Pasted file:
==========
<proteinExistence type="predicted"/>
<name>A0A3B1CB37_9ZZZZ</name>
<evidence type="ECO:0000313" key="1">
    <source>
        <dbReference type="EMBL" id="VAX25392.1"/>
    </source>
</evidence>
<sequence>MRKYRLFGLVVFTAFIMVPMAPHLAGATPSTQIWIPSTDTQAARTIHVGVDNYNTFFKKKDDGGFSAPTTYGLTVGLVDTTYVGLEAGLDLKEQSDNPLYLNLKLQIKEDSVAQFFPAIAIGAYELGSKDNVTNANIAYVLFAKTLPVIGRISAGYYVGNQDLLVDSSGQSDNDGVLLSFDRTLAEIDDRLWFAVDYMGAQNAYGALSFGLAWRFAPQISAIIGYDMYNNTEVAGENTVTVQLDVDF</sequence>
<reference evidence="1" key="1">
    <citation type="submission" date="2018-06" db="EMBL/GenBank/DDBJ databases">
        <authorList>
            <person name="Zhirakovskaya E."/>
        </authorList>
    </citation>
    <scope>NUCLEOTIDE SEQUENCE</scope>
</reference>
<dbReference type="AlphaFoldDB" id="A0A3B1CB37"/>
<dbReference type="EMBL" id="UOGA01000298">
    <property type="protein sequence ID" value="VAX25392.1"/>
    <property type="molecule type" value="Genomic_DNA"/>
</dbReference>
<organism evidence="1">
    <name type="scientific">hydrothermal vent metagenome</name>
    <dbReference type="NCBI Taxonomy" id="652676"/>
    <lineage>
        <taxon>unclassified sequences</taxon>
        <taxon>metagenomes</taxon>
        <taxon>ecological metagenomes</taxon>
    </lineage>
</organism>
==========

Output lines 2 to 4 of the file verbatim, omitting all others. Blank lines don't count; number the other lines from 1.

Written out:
<name>A0A3B1CB37_9ZZZZ</name>
<evidence type="ECO:0000313" key="1">
    <source>